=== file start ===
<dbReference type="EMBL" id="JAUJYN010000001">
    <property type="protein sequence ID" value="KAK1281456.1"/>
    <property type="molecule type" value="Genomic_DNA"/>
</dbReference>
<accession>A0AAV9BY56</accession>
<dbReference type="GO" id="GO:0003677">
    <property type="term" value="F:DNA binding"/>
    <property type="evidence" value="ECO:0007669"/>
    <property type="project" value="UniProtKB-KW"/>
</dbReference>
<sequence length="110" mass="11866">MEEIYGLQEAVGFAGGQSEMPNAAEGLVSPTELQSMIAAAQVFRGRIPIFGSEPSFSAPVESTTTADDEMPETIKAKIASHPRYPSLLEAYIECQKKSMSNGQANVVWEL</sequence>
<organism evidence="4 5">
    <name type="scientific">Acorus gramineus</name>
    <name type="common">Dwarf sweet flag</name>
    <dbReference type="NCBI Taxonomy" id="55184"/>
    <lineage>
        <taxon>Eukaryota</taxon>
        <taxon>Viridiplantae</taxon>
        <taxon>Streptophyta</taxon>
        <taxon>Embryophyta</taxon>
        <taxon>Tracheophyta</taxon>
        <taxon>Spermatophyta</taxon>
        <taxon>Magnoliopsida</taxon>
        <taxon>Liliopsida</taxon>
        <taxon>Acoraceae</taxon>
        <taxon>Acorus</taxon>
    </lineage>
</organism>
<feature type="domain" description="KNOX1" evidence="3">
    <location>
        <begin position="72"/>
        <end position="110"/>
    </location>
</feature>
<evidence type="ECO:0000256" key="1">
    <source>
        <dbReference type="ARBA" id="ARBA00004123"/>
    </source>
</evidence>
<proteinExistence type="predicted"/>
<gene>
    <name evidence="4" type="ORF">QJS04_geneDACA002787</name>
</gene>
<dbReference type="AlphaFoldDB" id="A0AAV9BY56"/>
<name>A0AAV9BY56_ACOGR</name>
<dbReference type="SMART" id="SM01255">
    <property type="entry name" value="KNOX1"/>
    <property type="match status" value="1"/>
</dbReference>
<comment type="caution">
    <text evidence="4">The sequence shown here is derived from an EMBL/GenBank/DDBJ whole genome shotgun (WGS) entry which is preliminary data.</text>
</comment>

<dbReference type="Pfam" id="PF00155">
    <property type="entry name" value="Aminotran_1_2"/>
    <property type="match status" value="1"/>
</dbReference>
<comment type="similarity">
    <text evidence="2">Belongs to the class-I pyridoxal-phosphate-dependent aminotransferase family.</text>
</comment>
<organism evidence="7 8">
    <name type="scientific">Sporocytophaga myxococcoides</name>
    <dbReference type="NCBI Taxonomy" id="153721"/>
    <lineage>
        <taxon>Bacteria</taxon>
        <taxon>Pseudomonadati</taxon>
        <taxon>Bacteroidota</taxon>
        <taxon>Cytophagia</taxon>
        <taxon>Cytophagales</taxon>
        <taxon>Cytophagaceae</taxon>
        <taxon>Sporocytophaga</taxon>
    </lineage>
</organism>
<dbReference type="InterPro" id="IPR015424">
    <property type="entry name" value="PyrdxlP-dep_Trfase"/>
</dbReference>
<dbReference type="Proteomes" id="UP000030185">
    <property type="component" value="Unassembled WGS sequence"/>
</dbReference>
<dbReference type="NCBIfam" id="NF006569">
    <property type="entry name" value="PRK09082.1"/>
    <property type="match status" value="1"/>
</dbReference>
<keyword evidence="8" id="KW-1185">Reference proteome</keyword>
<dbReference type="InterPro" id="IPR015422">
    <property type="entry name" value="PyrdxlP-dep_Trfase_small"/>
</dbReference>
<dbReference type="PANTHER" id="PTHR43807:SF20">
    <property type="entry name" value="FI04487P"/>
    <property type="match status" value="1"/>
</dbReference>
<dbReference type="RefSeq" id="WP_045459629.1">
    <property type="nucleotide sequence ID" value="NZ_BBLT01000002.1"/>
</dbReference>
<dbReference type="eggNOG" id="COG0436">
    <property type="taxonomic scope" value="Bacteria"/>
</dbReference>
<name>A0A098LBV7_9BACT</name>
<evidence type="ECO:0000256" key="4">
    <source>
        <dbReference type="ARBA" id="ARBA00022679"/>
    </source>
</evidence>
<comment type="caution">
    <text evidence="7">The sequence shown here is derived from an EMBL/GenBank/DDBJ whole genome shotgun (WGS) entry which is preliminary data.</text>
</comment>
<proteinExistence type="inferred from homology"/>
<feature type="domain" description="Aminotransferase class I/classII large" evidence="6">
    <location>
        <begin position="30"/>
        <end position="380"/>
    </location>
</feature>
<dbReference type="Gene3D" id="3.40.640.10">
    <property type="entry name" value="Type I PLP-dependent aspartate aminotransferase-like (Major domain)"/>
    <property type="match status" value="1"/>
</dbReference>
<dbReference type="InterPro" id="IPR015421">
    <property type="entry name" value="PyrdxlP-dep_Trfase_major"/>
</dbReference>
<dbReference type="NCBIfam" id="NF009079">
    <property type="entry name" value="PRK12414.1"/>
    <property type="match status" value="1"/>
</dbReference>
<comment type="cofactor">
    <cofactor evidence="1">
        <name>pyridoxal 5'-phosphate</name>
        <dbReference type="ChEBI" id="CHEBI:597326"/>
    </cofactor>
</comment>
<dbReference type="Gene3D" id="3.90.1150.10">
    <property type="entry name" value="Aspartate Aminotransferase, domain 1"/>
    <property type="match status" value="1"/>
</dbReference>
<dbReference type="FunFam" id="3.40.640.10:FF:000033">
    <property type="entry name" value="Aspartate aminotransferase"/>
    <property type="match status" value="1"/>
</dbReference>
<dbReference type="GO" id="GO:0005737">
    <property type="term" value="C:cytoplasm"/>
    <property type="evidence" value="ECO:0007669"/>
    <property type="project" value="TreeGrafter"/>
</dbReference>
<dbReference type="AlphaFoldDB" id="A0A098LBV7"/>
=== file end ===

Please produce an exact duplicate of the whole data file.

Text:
<dbReference type="EMBL" id="JAUJYN010000001">
    <property type="protein sequence ID" value="KAK1281456.1"/>
    <property type="molecule type" value="Genomic_DNA"/>
</dbReference>
<accession>A0AAV9BY56</accession>
<dbReference type="GO" id="GO:0003677">
    <property type="term" value="F:DNA binding"/>
    <property type="evidence" value="ECO:0007669"/>
    <property type="project" value="UniProtKB-KW"/>
</dbReference>
<sequence length="110" mass="11866">MEEIYGLQEAVGFAGGQSEMPNAAEGLVSPTELQSMIAAAQVFRGRIPIFGSEPSFSAPVESTTTADDEMPETIKAKIASHPRYPSLLEAYIECQKKSMSNGQANVVWEL</sequence>
<organism evidence="4 5">
    <name type="scientific">Acorus gramineus</name>
    <name type="common">Dwarf sweet flag</name>
    <dbReference type="NCBI Taxonomy" id="55184"/>
    <lineage>
        <taxon>Eukaryota</taxon>
        <taxon>Viridiplantae</taxon>
        <taxon>Streptophyta</taxon>
        <taxon>Embryophyta</taxon>
        <taxon>Tracheophyta</taxon>
        <taxon>Spermatophyta</taxon>
        <taxon>Magnoliopsida</taxon>
        <taxon>Liliopsida</taxon>
        <taxon>Acoraceae</taxon>
        <taxon>Acorus</taxon>
    </lineage>
</organism>
<feature type="domain" description="KNOX1" evidence="3">
    <location>
        <begin position="72"/>
        <end position="110"/>
    </location>
</feature>
<evidence type="ECO:0000256" key="1">
    <source>
        <dbReference type="ARBA" id="ARBA00004123"/>
    </source>
</evidence>
<proteinExistence type="predicted"/>
<gene>
    <name evidence="4" type="ORF">QJS04_geneDACA002787</name>
</gene>
<dbReference type="AlphaFoldDB" id="A0AAV9BY56"/>
<name>A0AAV9BY56_ACOGR</name>
<dbReference type="SMART" id="SM01255">
    <property type="entry name" value="KNOX1"/>
    <property type="match status" value="1"/>
</dbReference>
<comment type="caution">
    <text evidence="4">The sequence shown here is derived from an EMBL/GenBank/DDBJ whole genome shotgun (WGS) entry which is preliminary data.</text>
</comment>

<dbReference type="Pfam" id="PF00155">
    <property type="entry name" value="Aminotran_1_2"/>
    <property type="match status" value="1"/>
</dbReference>
<comment type="similarity">
    <text evidence="2">Belongs to the class-I pyridoxal-phosphate-dependent aminotransferase family.</text>
</comment>
<organism evidence="7 8">
    <name type="scientific">Sporocytophaga myxococcoides</name>
    <dbReference type="NCBI Taxonomy" id="153721"/>
    <lineage>
        <taxon>Bacteria</taxon>
        <taxon>Pseudomonadati</taxon>
        <taxon>Bacteroidota</taxon>
        <taxon>Cytophagia</taxon>
        <taxon>Cytophagales</taxon>
        <taxon>Cytophagaceae</taxon>
        <taxon>Sporocytophaga</taxon>
    </lineage>
</organism>
<dbReference type="InterPro" id="IPR015424">
    <property type="entry name" value="PyrdxlP-dep_Trfase"/>
</dbReference>
<dbReference type="Proteomes" id="UP000030185">
    <property type="component" value="Unassembled WGS sequence"/>
</dbReference>
<dbReference type="NCBIfam" id="NF006569">
    <property type="entry name" value="PRK09082.1"/>
    <property type="match status" value="1"/>
</dbReference>
<keyword evidence="8" id="KW-1185">Reference proteome</keyword>
<dbReference type="InterPro" id="IPR015422">
    <property type="entry name" value="PyrdxlP-dep_Trfase_small"/>
</dbReference>
<dbReference type="PANTHER" id="PTHR43807:SF20">
    <property type="entry name" value="FI04487P"/>
    <property type="match status" value="1"/>
</dbReference>
<dbReference type="RefSeq" id="WP_045459629.1">
    <property type="nucleotide sequence ID" value="NZ_BBLT01000002.1"/>
</dbReference>
<dbReference type="eggNOG" id="COG0436">
    <property type="taxonomic scope" value="Bacteria"/>
</dbReference>
<name>A0A098LBV7_9BACT</name>
<evidence type="ECO:0000256" key="4">
    <source>
        <dbReference type="ARBA" id="ARBA00022679"/>
    </source>
</evidence>
<comment type="caution">
    <text evidence="7">The sequence shown here is derived from an EMBL/GenBank/DDBJ whole genome shotgun (WGS) entry which is preliminary data.</text>
</comment>
<proteinExistence type="inferred from homology"/>
<feature type="domain" description="Aminotransferase class I/classII large" evidence="6">
    <location>
        <begin position="30"/>
        <end position="380"/>
    </location>
</feature>
<dbReference type="Gene3D" id="3.40.640.10">
    <property type="entry name" value="Type I PLP-dependent aspartate aminotransferase-like (Major domain)"/>
    <property type="match status" value="1"/>
</dbReference>
<dbReference type="InterPro" id="IPR015421">
    <property type="entry name" value="PyrdxlP-dep_Trfase_major"/>
</dbReference>
<dbReference type="NCBIfam" id="NF009079">
    <property type="entry name" value="PRK12414.1"/>
    <property type="match status" value="1"/>
</dbReference>
<comment type="cofactor">
    <cofactor evidence="1">
        <name>pyridoxal 5'-phosphate</name>
        <dbReference type="ChEBI" id="CHEBI:597326"/>
    </cofactor>
</comment>
<dbReference type="Gene3D" id="3.90.1150.10">
    <property type="entry name" value="Aspartate Aminotransferase, domain 1"/>
    <property type="match status" value="1"/>
</dbReference>
<dbReference type="FunFam" id="3.40.640.10:FF:000033">
    <property type="entry name" value="Aspartate aminotransferase"/>
    <property type="match status" value="1"/>
</dbReference>
<dbReference type="GO" id="GO:0005737">
    <property type="term" value="C:cytoplasm"/>
    <property type="evidence" value="ECO:0007669"/>
    <property type="project" value="TreeGrafter"/>
</dbReference>
<dbReference type="AlphaFoldDB" id="A0A098LBV7"/>